By Ted Fleming
The words that have been used are beyond comprehension. Stunning, was in one headline. The first line in another story said sting, as in “This one’s going to sting for a while.” And this was from the local media who thought the Panthers loss to the Falcons was one for the ages.
Stunning loss seems a bit oxymoronic, doesn’t it? Stinging seems more closely associated with a bee than a football outcome. Maybe it is a bit moronic to repeatedly use an overused adjective or phrase. More to the point, if an overused word or phrase was to be used, heartbreaker could have been one choice because it was, or “letting one get away” would have been spot on. We, being the media, have a tendency to be hyperbolic when writing about sports. It is an inherent flaw in our character.
The Carolina Panthers were on absolutely no one’s radar to make it to the Super Bowl. A modest prediction would have been a playoff appearance considering quarterback Cam Newton was coming off a season that was–here it comes again–one for the ages. The problem with the high hopes is that Newton had really never faced adversity before, at least not like this.
Newton is still a baby in NFL terms and the Panthers won just six games in 2011. Six. That might get you into a championship game in the United Football League where the entire schedule lasts eight weeks. A .500 record would have been a great accomplishment; going 9-7 would have had Charlotte Mayor Anthony Foxx scrambling to find a date on his calendar to schedule a ticker-tape parade whether the playoffs were calling or not.
This is not all Newton’s fault as some would attest. The learning curve from one successful year at the collegiate level to taking over a very flawed team at the highest level of professional sports is not as easy as the fiction writers who wear sports hats make it seem. If fans were to really believe that, Newton should have won the Lombardi Trophy and MVP just because he was able to step on the gridiron.
The Panthers are going to be good. Maybe sooner than later, and Newton is the key to how soon they succeed. But to call one loss more devastating than another in the brief career of a 23-year old is pure folly.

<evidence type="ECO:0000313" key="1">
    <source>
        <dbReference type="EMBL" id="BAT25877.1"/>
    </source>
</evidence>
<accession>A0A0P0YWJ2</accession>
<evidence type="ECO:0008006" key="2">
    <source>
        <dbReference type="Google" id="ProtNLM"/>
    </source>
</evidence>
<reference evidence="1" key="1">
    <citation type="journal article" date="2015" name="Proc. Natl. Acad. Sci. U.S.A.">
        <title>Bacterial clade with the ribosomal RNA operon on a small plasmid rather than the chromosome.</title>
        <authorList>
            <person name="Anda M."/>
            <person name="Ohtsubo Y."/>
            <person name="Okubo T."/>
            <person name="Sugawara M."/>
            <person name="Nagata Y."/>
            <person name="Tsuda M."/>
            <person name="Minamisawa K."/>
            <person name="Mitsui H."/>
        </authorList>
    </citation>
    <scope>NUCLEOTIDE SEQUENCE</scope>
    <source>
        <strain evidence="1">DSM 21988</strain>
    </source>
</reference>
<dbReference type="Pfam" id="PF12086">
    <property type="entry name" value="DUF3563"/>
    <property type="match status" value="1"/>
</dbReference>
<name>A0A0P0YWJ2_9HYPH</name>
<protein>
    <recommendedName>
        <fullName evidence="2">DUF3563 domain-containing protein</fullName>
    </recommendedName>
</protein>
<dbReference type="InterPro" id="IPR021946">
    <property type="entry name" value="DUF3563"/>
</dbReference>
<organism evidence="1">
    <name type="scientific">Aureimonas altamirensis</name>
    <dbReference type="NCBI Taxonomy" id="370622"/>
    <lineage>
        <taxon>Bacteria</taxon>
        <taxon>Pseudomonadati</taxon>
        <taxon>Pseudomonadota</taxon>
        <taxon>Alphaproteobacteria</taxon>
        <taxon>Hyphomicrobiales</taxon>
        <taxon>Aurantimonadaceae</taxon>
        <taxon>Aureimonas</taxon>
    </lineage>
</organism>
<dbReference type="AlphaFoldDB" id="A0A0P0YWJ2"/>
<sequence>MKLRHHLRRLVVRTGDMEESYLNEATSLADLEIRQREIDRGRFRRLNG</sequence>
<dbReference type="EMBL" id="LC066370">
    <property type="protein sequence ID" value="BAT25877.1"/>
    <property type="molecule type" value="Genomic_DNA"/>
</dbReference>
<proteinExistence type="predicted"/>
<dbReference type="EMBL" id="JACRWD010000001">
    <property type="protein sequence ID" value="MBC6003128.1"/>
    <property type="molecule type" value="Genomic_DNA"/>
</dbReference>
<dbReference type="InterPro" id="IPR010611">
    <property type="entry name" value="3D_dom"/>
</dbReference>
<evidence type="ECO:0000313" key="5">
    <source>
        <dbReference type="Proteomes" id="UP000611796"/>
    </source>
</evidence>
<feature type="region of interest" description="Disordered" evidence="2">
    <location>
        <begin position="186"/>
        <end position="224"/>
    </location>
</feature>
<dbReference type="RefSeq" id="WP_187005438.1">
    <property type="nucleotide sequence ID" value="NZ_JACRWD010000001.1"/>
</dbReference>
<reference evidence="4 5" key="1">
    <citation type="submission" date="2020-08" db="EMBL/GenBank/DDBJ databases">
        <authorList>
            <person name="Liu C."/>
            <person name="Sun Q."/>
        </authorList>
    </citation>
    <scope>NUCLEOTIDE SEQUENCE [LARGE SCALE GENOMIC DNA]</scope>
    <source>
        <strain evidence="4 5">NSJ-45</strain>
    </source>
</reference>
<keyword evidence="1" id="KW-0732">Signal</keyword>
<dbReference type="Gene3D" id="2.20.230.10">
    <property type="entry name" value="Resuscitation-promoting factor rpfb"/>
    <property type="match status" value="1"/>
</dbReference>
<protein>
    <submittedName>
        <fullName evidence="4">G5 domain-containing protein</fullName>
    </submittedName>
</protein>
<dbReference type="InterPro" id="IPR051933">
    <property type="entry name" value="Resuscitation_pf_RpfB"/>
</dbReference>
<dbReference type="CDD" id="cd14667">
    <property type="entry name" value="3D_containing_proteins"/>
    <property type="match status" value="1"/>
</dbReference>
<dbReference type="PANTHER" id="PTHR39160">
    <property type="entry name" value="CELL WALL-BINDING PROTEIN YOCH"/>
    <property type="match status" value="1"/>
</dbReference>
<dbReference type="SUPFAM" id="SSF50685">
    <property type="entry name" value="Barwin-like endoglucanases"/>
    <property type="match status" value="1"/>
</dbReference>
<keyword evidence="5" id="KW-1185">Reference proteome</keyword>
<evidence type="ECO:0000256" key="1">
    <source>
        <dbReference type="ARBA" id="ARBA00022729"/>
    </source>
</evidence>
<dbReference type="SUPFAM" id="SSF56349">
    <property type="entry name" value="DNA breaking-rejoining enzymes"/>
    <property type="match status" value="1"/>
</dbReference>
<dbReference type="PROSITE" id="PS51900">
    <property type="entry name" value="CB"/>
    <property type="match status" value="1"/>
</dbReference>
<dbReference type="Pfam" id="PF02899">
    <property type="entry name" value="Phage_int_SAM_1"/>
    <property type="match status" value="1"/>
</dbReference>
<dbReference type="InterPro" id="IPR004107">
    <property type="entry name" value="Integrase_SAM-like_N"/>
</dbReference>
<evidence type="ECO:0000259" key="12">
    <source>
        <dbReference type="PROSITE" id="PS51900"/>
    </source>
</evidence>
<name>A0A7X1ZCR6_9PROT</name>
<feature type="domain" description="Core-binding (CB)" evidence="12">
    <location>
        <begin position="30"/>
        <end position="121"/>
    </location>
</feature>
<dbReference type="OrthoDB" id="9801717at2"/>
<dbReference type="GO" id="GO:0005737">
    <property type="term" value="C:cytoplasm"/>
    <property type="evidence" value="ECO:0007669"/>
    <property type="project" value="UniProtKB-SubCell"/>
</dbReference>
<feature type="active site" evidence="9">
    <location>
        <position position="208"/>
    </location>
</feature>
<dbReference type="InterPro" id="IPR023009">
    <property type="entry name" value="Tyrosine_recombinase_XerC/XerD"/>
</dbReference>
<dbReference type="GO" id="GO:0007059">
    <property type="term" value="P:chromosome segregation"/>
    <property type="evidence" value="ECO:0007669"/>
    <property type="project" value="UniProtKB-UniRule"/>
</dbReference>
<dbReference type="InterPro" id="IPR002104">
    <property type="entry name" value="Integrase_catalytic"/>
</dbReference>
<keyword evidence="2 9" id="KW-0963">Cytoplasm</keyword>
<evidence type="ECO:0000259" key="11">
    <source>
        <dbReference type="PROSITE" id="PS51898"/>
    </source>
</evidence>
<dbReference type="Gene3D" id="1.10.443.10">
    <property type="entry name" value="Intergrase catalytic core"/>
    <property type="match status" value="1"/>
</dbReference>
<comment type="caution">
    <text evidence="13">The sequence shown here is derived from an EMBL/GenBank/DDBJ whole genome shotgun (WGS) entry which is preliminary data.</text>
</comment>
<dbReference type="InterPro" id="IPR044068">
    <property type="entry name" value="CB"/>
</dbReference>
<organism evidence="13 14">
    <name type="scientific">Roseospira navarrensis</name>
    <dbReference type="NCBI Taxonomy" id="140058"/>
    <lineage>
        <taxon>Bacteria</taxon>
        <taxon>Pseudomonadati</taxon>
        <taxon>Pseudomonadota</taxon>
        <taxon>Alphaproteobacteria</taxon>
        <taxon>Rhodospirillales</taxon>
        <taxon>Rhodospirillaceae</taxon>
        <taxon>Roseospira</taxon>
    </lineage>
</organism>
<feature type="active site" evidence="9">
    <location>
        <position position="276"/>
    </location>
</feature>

The media was very critical of Newton’s late game and post-game performance after the Giants game. Count me as one of them. But I don’t believe in beating a dead horse, either. The Panthers are still a team trying to find its way after a long stretch of mediocrity or worse having just four winning seasons in their first 17 years of existence.
Newton cannot pick up a newspaper without seeing a story slamming him nine ways to Sunday or his head coach second-guessed to the point where he now seems more culpable in the loss to the Falcons than Newton was in the Giants embarrassment. The constant barrage has to have an effect on the team. It might eventually become an “us against them” mentality in the clubhouse, and it won’t be about the next opponent.
Tragedy and controversy sells and some of those fiction writers can take a relatively insignificant topic in the grand scheme of things and turn it into something you might possibly see in the Enquirer. Feel good stories? Those are reserved for a local television outlet that have to report the entire day in sports and cram it into a four minute time slot.
Panthers’ fans with a modicum of common sense know that the Super Bowl is not won on any regular season Sunday. They also know that the Panthers are still a few steps from hanging out with the elite. They have a nucleus in place and they will grow together.
There will be bumps, there will be embarrassments (see the Giants on Thursday Night Football) and there will be great strides, too. Now all the media needs to do is stop being so melodramatic.
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Ted Fleming is a freelance writer covering all things Carolina Panthers. His work can be found on Examiner.com.